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This combo made with file photos shows a package of frozen Tyson Chicken Nuggets, left, and a package of Hillshire Farm sausage.

NEW YORK -- Hillshire Brands is at the center of a barnyard brawl.

Tyson Foods, the largest U.S. meat processor, on Thursday made a $6.2 billion offer for the maker Jimmy Dean sausages and Ball Park hot dogs, topping a bid made two days earlier by rival poultry producer Pilgrim’s Pride. Based in Greeley, Colorado, Pilgrim’s Pride is owned by Brazilian meat giant JBS.

The takeover bids for Hillshire by the two major meat processors are being driven by the desirability of brand-name processed products like Jimmy Dean breakfast sandwiches. The convenience foods are more profitable than fresh meat, such as chicken breasts, where there isn’t as much wiggle room to pad prices.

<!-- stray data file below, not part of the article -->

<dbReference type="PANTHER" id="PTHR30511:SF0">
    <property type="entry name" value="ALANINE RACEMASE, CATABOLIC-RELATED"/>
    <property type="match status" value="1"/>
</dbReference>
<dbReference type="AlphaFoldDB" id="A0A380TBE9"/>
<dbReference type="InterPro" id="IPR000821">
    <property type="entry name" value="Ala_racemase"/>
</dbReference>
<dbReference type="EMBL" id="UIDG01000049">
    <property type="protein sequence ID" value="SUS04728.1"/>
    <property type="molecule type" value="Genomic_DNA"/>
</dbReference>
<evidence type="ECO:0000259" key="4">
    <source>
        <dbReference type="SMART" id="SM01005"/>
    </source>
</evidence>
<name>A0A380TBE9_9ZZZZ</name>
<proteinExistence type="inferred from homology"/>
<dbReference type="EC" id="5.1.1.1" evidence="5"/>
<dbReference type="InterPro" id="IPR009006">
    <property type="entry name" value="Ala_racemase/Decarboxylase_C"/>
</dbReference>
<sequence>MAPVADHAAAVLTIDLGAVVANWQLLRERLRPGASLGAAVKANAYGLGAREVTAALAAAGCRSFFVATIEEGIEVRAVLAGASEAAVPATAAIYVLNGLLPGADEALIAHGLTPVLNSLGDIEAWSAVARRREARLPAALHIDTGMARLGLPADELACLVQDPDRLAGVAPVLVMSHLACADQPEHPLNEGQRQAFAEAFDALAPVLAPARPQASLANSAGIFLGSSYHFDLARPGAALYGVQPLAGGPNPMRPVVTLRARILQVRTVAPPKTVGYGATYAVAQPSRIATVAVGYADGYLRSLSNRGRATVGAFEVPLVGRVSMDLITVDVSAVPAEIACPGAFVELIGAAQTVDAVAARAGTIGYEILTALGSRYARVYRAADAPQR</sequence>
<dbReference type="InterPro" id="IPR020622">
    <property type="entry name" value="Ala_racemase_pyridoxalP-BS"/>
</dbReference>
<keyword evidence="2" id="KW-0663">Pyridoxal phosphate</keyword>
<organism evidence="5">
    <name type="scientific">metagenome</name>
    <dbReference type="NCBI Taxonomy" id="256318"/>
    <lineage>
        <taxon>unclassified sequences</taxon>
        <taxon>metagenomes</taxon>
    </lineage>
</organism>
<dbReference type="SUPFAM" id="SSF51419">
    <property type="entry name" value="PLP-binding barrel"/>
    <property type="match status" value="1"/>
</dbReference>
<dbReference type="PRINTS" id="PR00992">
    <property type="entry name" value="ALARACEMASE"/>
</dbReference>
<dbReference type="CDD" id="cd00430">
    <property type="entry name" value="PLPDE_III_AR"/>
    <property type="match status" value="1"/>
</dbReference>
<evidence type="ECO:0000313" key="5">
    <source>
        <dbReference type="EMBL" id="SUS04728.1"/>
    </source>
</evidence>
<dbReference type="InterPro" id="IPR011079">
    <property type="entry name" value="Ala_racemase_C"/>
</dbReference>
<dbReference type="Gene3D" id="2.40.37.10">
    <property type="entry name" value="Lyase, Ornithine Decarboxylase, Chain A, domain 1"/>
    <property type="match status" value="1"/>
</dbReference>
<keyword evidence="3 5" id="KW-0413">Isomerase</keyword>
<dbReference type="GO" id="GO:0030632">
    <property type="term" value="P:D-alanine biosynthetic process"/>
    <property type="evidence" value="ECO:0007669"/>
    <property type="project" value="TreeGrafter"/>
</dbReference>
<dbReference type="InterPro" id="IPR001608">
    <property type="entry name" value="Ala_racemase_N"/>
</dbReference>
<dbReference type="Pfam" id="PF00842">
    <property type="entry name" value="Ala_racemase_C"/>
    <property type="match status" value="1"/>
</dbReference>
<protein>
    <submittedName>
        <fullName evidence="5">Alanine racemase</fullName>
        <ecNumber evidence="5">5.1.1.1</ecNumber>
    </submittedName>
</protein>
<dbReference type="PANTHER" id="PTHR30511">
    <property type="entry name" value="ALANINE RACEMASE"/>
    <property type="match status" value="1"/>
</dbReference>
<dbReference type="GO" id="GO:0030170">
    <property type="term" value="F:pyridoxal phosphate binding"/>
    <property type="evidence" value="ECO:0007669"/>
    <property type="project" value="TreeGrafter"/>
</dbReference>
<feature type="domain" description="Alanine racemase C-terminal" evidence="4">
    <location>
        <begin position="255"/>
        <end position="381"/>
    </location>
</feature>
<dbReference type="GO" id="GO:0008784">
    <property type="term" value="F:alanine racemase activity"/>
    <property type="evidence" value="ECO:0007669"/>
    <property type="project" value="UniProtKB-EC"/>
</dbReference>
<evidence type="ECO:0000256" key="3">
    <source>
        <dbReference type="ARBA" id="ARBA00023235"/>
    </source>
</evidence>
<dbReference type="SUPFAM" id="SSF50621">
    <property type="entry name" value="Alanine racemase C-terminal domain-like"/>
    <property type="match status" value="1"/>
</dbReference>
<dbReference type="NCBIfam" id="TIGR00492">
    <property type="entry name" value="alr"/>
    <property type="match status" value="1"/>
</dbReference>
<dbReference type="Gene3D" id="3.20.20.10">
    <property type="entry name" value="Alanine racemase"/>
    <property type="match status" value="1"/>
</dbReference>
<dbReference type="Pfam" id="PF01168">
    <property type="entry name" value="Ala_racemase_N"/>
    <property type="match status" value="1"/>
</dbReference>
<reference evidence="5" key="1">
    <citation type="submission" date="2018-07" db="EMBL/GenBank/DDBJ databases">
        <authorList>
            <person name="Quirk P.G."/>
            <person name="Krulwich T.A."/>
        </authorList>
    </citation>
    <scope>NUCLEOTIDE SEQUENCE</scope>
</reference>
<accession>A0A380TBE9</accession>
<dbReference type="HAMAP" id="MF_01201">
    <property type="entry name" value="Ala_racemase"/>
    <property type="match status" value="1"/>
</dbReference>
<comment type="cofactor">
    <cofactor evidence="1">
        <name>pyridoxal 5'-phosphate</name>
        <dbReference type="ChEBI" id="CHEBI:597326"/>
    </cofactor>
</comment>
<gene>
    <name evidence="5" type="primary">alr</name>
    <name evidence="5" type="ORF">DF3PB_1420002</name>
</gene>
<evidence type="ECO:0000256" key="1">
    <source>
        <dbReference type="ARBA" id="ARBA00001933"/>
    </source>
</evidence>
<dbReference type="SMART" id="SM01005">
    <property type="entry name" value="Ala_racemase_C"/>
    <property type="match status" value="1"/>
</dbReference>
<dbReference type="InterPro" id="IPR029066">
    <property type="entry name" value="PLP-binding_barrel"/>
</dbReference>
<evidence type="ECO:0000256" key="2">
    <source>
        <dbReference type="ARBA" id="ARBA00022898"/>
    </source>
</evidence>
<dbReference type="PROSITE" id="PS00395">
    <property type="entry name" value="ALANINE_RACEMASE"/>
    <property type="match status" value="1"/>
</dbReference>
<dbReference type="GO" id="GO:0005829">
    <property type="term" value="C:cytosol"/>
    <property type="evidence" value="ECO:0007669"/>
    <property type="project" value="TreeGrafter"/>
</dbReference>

Selling more types of products also would give the companies a buffer from volatile price swings of fresh meat. When beef prices rise and shoppers turn to other meats, the companies can sell more chicken or bacon, for example.

While both Tyson and Pilgrim’s sell some prepared products like frozen fried chicken pieces, their main business has been as suppliers of fresh meat for supermarkets and restaurant chains.

Both offers are contingent on Hillshire abandoning its plan to acquire Pinnacle Foods, which makes Birds Eye frozen vegetables and Wish-Bone salad dressings. Hillshire had been trying to diversify its own portfolio by moving into other areas of the supermarket with the $4.23 billion acquisition.


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But some investors questioned whether combining with Pinnacle made sense, given the sharp differences in product categories and the outdated image of some Pinnacle brands, such as Hungry Man frozen dinners.